Would banks take big actions here? We know banks have been quiet until now but as soon as there will be a foreclosure on a big builder, other banks will notice and think twice about leniency. No one wants to be left holding the bag. This is similar to how foreclosures on wholesale lenders were first conducted only by Merrill Lynch, but later all banks did the same. Banks might also need to call in loans from speculators who bought/entitled land. The question is: what would banks actually do with the land? Plus, HOV is not violating covenants for now so it’s not the main focus.
 
---------  HB Economics, Book Value and the “Deal of the Century”  ---------
 
Keeping in mind that building homes (and in many cases spec homes) is the best way to flip the land, let’s go through some quickie calculations of what HOV’s balance sheet is up against.
 
HOV’s average home price is around 350k. Developed lot cost is 25% of that. The cost to build a home on top of the lot and otherwise conduct operations is a little under 75%, leaving HOV with 1-2% margin. Note that prior to the tough times they had low-mid teen margins. They might eventually find a way to squeeze out a few hundred basis points but they aren’t promising anything (see cc slides for margin figures). The important thing is that HOV is obligated to pay its workers, its materials suppliers, etc’. so the cost of operations is fairly constant if you believe in an unrelenting bear market.
 
Therefore, as we enter these difficult times, if HOV discounts the price of the home and loses money on it, they’re essentially losing that money on the land and not the house. Since the land value is 25%, the land exposure is leveraged 4:1 vs. the ultimate home price! A 25% haircut to the home price wipes out their investment in the land.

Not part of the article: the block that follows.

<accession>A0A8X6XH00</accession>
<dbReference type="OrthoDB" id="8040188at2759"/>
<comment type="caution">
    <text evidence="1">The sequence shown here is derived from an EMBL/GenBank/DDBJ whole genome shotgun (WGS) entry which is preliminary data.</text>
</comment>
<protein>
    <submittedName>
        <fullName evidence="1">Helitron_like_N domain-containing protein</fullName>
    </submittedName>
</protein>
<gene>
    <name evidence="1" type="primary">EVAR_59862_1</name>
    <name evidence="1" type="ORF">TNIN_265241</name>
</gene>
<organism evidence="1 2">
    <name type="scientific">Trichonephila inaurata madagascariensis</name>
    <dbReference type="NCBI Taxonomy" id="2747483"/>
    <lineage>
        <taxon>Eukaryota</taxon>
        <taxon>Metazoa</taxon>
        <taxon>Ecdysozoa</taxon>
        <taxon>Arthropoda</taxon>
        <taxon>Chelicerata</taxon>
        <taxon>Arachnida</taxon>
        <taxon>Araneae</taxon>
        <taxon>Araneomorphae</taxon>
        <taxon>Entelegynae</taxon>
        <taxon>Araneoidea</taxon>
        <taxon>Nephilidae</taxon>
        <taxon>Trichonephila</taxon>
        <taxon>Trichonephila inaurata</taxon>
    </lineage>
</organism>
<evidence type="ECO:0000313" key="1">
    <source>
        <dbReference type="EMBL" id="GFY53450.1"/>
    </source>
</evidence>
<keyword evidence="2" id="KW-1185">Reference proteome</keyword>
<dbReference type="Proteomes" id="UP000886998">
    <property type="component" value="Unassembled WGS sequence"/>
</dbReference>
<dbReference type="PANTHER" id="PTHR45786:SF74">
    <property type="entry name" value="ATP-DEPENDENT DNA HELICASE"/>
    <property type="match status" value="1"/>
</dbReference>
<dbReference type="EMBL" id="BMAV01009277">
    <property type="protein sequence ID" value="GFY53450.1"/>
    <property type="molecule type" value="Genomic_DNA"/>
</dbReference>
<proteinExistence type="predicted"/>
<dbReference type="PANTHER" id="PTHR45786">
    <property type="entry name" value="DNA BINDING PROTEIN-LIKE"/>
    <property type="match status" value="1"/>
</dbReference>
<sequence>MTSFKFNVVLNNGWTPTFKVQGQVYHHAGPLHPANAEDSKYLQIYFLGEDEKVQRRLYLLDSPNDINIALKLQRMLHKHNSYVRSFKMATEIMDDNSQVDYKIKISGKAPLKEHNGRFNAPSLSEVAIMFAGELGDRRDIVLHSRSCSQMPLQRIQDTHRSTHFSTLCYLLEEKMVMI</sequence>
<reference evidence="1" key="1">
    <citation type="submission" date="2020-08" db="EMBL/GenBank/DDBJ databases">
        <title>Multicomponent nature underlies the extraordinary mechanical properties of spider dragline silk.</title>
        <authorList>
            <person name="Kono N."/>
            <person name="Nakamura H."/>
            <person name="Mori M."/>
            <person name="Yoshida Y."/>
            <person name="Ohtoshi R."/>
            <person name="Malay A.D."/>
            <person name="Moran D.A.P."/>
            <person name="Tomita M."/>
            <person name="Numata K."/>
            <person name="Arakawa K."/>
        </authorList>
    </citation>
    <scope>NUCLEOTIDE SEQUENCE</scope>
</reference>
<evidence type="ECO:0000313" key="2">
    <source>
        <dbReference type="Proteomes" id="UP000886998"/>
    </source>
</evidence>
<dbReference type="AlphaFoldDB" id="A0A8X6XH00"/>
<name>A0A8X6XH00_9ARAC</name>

HOV’s owned lot inventory is roughly 30,000. Recently HOV conducted a nationwide fire-sale of homes called “Deal of the Century”. The discount on these homes was typically 15-20% and they generated over 2,100 gross sales (1,700 contracts and more than 400 sales deposits). So the majority of these buyers didn’t even put a deposit yet! Cancellation rates lately have been 40% and contracts without deposits should have way higher cancellations - it’s got to be above 60%. In other words, despite all the rah-rah about this huge liquidation they’re promoting, we’re talking about closing only 1-3% of their lots.
 
Based on HOV’s owned land history and what we know about land markets, I’d ballpark their average land age at 3 years. So in theory let’s say all owned land was bought in fall 2004 and booked at cost. This land was selling for about 50% more than that at the top of the bubble and now prices are coming down.
 
Up until now, HOV's average home price has been 350k and the margins net of segment SG&A have come down to 1% despite the land being expensed at its 2004 prices. If it were to conduct a fire sale on its entire inventory at prices corresponding to what consumers can really afford (i.e. fair value of houses, i.e., a 25% discount of 90k) they would wipe out all land value.
But let’s be a bit more realistic and assume “deal of century” type figures. A 14% discount (roughly 50k) on the entire inventory of 30k is 1.5B of losses (or write-downs prior to transactions; however you wish to call it) leaving them with only 10% of their current book value. No one says this will happen. As a matter of fact, they’ve got a backlog for 6000 homes and in Fort Myers they’re doing block transactions. But the point is that there’s a good reason why HOV trades at 36% of book.
 
HOV will generate 25% cash-on-cash return (and, maybe 10-15% in a really bad case) in the HB business but that represents losses on the land or break-even at best and the cash is used to service & repay debt. It isn’t accumulating into equity. In the meantime, any incremental discounts are hurting equity holders while pleasing creditors. Any panic on the part of the builders leads to this outcome as well. And by the way, back when the HBs were madly buying back stock using their FCF, they were basically returning capital to shareholders who agreed to be taken out, while giving exiting shareholders a bigger share of their illiquid book value (i.e. land minus liabilities). Although, there is definitely some earnings power there for the next boom, that is undeniable.
 
In a sentence, because HOV isn’t likely to double while HOVNP is well supported, the arbitrage is likely to work.

Catalyst

- "Shock and Awe" in CA, FL. Almost "Shock and Awe" in AZ, NV, VA, NC.
- Liquidity/Credit tightening
- Market realizes HOV is not going bk and the PFD shares will be ok, or alternatively, HOV files bk and common goes to zero.